Women are at the forefront of many of this year’s critical and most-watched races. From candidates for governorships making waves from red-to-blue states, to game-changing senate seats up for grabs, women are making their voices heard now more than ever. Pivotal issues, including equal pay for women, health care, and campus sexual assault are front and center in Washington and statewide with women leading the charge. While the 113th Congress boasted 20 female senators – more than any other Congress to date, women still only make up 24.2% of state legislators in the U.S. With only a few months until the November midterm elections, it’s down to the wire for many candidates striving to change all that and bring a female perspective to the table.
To showcase a year of textbook races for women, msnbc introduces ’30 in 30,’ a new series where the 30 of the most dynamic women candidates seeking office in 2014 will be spotlighted: One a day over the next 30 days. The candidates – Democrat and Republican – have answered questions based on women’s issues and being a woman in a male-dominated industry. Welcome to Day 5!
Name: Ann Callis
Party Affiliation: Democrat
Race: Illinois House
Challenger: Republican Rodney Davis
Here’s the deal: Callis is a former Madison County chief judge – the first female chief judge in Illinois’ third Judicial district. Callis started Illinois’ first special Veterans Court for Veterans facing legal issues and has since been an advocate for Veterans’ needs. Callis’s campaign has so far raised $1.3 million, about half of what her opponent’s campaign has accrued.
How has being a woman in a field dominated by men impacted your race so far?
I truly feel that being a woman, and particularly a mother, has had a large impact on my campaign. First, being a mother is one of the biggest reasons I decided to take this giant leap and run for office. Both of my children, my daughter Caroline, a public school teacher, and my son Elliot, an Army Ranger, are dedicating their lives to public service, thus they have inspired my own decision to run for Congress. On the campaign, I’ve had the privilege of advocating for important issues that affect all women, like demanding equal pay for equal work, pushing to raise our minimum wage and promoting the idea of paid family leave. I want to be a voice for the thousands of women in our community who work hard, play by the rules, and still are struggling to get ahead.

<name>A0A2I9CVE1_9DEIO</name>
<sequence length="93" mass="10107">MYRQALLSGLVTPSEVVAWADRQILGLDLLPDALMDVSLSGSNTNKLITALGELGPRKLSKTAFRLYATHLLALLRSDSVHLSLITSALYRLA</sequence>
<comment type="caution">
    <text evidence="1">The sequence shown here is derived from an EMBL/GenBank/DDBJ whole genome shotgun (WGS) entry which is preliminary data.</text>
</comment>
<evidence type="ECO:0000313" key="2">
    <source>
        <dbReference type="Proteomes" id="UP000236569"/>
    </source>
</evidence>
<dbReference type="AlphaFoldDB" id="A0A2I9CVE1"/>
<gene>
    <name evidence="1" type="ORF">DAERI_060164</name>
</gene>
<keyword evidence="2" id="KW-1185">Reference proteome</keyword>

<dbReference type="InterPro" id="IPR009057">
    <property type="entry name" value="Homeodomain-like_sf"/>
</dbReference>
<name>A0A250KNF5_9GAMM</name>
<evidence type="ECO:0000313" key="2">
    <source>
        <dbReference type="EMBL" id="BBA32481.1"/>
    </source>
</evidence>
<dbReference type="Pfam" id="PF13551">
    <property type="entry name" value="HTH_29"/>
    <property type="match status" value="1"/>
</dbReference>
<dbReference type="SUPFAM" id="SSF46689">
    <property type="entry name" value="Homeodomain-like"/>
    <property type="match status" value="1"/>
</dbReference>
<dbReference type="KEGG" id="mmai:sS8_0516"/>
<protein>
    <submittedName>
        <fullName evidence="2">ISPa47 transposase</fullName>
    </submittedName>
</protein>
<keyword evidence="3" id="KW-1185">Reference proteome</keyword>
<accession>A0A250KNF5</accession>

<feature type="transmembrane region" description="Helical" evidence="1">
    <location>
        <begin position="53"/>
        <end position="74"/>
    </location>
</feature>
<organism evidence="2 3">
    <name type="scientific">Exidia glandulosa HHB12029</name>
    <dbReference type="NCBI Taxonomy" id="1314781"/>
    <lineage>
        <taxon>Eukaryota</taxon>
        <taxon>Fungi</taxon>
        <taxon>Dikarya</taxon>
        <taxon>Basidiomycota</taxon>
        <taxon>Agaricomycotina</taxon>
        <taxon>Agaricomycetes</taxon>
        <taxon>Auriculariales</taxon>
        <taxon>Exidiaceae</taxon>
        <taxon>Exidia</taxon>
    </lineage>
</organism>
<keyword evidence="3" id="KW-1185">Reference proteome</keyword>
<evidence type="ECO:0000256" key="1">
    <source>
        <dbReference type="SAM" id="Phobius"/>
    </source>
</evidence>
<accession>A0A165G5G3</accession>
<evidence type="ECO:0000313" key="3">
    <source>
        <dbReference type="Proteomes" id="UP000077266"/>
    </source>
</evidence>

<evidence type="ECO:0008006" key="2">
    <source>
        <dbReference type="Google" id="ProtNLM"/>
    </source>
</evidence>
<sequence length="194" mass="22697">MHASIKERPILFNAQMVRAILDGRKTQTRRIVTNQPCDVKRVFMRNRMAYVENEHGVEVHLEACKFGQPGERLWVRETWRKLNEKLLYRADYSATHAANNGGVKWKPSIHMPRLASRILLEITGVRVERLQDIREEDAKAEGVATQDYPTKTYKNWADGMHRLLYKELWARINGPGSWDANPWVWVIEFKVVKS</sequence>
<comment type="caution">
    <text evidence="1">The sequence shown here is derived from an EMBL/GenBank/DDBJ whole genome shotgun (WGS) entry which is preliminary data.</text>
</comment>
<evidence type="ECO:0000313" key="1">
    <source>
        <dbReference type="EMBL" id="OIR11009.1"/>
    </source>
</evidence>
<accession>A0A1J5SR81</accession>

What will you bring to the role that your opponent can’t?
I think I bring a unique perspective as a Judge, a proven record of results, and a plan to reform Washington. I’ve never been a part of the partisan bickering and finger-pointing that is rampant in Washington. As a Judge, I’ve been trained to listen to the facts, weigh both sides of an argument, and come to a conclusion. I think we need more of that in Washington. I also have a record of bringing people together and getting results for Illinois families. My work to start the state’s first veteran’s court, in addition to creating a mandatory foreclosure mediation program, has helped the people I was honored to serve. Finally, I bring a record of reform to Washington. Having made tough reforms to restore public confidence in the judicial system, I think we need to make some changes in Washington. I want to cut the generous perks for members of Congress and reduce the influence of lobbyists. It’s time we get Washington back to helping people, not just helping themselves.
If elected, what will be your #1 priority?
The most important issue to our community is how we can grow our economy and create jobs. That will be my focus from day one if I am honored to be elected. I truly believe we have opportunity to grow good-paying jobs in this district. I want to see us stop giving tax breaks to corporations that ship jobs overseas, and instead incentivize companies that grow jobs here. I would like to engage local businesses to expand on training and hiring our local veterans. I also want to expand on the wonderful research being done on the University of Illinois campus in my district, and link the universities and colleges in my district to local businesses and our local labor force to expand on apprenticeship programs.